Tag Archives: CSA

Week 6 Pick Box

Another interesting box from Frog Song this week. A real African theme, which befits Florida in the summer.

Pick box Week 6

  • Seminole Pumpkin, a few things come to mind; wonderful ravioli stuffed with pumpkin, or a classic pumpkin pie, or perhaps a cold pumpkin soup.
  • Sweet potato vines, we have lots of these in the garden. Perhaps a stir fry, but I am also going to see if I can find some African recipes for these.
  • Okra, another African vegetable, since we also got eggs this time, I think another okra frittata is on the cards.
  • Chinese eggplant, time for another steamed eggplant with chili sauce, perhaps paired with the sweet potato vine stir fry?
  • Cucumbers, lovely in a simple salad with lemon and olive oil at this time of year.
  • Eggs! Including Bethany’s favorite a blue Ameraucana egg.
  • Roselle, hibiscus sabdariffa is another African native and great for hibiscus tea, but also makes a nice jam, cordial, or the Jamaican Christmas drink, sorrel.

Stay tuned for recipes.

Week three pick box

Watermelon, Chinese eggplant, okra, peppers, red onions, Malabar spinach, and corn.
Watermelon, Chinese eggplant, okra, peppers, red onions, Malabar spinach, and corn.

Here is what we got in the box this week. John kindly swapped out the yard long beans for some malabar spinach, since we have so many of the beans from our own garden. By the way, here is the recipe I use for pickled yard long beans. You curl them into the jars whole so they look great in the jar and they come out like a Slinky.

Amaranth in Hot Garlicky Sauce (Suan Ni Xian Cai)*

My new favorite way to cook amaranth leaves. This is another variation on a Fuchsia Dunlop recipe from Land of Plenty.

Amaranth, all ready to go.
Amaranth, all ready to go.

Amaranth can be a somewhat fibrous vegetable, so prepping is well worth the time. Nip off the smallest leaves and set aside. Nip the leaves from the petiole at the base, so that the petiole remains on the stem (not sure about your parts of the leaf? See here.) using a paring knife, strip the petioles from the stem pulling them down the stem so that you remove the petiole and some of the fibers from the stem, just like you would peal a stick of rhubarb. Wash everything thoroughly. Amaranth can be gritty as well. Chop the stems in half inch pieces and roughly chop the leaves. Now you are ready to begin. By the way, this prep is pretty much what I use for any amaranth recipe. Here is the recipe.

 

Amaranth in Hot Garlicky Sauce

  • One bunch of amaranth, prepped as above.
  • Four tablespoons of sweet aromatic soy sauce (fu zhi jiang you).
  • Four tablespoons of chili oil.
  • 2-3 cloves of crushed garlic.
  • 2 teaspoons of sesame oil.
  • Chopped papalo (or cilantro) for garnish.

Bring a large pot of salted water to boil. In the meantime mix the soy sauce, chili oil, garlic, and sesame oil in a small bowl. Blanch the amaranth for about 3-5 minutes. Test a leaf to check if it is cooked. Strain the amaranth from the water. Thoroughly mix the sauce into the amaranth and place in a serving bowl, sprinkle with the papalo. Serve warm.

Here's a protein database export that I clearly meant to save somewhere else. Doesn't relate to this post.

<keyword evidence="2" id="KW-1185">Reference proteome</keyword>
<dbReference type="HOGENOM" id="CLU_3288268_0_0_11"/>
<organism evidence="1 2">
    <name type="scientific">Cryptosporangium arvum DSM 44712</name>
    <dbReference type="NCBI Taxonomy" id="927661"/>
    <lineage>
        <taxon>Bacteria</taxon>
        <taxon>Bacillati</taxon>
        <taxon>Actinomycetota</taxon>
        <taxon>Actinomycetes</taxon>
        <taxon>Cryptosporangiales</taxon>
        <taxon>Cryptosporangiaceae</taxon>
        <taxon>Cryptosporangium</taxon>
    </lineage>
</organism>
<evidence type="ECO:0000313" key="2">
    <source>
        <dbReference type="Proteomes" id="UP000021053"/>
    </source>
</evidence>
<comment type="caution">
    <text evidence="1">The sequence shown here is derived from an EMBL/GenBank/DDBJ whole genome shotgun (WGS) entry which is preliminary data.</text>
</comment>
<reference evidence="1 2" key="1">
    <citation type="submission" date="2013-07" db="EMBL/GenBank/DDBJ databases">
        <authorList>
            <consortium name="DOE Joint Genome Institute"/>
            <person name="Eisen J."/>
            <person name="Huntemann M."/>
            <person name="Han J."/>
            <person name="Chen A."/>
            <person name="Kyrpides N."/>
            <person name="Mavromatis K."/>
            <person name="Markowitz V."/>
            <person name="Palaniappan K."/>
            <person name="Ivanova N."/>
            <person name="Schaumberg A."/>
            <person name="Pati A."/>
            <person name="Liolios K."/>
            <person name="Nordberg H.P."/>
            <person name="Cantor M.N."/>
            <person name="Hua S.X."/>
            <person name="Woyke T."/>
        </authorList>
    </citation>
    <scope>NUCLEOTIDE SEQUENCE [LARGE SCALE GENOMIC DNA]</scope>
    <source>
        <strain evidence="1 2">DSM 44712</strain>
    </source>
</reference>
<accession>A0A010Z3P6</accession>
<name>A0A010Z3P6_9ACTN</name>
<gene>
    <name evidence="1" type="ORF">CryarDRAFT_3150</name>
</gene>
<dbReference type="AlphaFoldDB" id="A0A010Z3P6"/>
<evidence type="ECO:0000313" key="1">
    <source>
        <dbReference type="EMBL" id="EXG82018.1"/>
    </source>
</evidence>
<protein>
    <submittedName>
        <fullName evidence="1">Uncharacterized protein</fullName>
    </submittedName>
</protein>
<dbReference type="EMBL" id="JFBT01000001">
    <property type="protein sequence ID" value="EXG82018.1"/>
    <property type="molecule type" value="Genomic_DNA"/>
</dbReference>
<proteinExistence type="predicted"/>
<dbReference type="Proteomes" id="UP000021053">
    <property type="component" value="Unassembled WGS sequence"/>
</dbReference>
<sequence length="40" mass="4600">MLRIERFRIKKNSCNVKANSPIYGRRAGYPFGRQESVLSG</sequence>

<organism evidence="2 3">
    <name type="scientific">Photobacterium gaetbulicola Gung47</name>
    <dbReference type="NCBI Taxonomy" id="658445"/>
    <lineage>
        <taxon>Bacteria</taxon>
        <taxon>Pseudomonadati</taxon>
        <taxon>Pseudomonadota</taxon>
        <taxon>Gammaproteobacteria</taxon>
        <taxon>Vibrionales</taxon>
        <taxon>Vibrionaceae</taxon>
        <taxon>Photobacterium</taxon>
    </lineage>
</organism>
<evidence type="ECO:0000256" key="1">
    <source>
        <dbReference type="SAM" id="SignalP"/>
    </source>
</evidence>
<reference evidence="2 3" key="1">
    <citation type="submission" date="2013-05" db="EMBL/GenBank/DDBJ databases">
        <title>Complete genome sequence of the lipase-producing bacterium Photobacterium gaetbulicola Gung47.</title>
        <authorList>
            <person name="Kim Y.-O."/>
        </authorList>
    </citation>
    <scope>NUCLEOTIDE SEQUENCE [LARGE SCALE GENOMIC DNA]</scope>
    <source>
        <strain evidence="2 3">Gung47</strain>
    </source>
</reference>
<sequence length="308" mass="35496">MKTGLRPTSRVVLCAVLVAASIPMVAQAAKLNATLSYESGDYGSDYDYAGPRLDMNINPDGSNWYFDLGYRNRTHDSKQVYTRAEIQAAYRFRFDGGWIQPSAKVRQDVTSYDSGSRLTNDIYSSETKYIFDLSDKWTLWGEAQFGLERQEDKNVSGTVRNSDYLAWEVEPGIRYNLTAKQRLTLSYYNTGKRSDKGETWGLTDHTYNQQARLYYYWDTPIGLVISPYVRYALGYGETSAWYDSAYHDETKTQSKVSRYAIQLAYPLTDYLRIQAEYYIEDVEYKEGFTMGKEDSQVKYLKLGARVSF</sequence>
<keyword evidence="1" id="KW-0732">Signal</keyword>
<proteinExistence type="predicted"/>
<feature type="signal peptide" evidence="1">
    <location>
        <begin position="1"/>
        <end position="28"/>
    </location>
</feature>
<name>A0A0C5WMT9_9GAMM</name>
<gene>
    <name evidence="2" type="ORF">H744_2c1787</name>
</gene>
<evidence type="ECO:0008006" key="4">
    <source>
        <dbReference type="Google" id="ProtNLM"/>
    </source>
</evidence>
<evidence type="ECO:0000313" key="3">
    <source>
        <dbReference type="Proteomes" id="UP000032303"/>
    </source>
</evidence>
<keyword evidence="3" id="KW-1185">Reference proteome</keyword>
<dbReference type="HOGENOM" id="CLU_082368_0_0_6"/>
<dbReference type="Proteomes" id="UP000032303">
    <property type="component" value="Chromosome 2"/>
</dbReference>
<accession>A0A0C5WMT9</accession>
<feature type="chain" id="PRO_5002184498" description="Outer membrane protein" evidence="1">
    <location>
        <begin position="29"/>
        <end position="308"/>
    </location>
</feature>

image
Front; amaranth in hot and garlicky sauce. Back dried fried beans.

We had this with dry fried yard long beans (gain bian si ji dou) and we just couldn’t resist traditional corn on the cob with lashings of butter, since it was so fresh. So this was an all-CSA meal tonight. The pork in the beans is just a flavoring and the beans are crunchy, the amaranth is very garlicky and somewhat spicy. All in all a great combination. ll washed down with a Vouvray.

* My Chinese is virtually non-existent. So I hope I have this right. Let me know if I need to correct it.

Frog Song Organics and the pleasures of CSA.

Contents of pick box.
Green beans, watermelon, amaranth, lemon basil, Chinese eggplant, onions, and sweet peppers.

We just signed up for Frog Song Organics Community Supported Agriculture (CSA) weekly pick box for the summer. Frog Song is located in Hawthorne, FL, up near Gainesville. So not exactly local, local. But they have started coming to the Winter Park Farmers’ Market on Saturday so we can pick up there and, as John says, the climate and soil in Gainesville is so much better for vegetables than down here, even though it is only a couple of hours away. They supplied a great first box; watermelon, amaranth, lemon basil, green beans, grape tomatoes, Chinese eggplant, sweet peppers, and onions.

This blog is going to be all about what we cooked with the CSA each week, augmented by stuff from the garden and from the rest of the farmers’ market. I hope you stick around the the next post to see what we did first. Unless otherwise noted you can assume the dishes are prepared for two people; me and my lovely, hungry, and discriminating partner Bethany.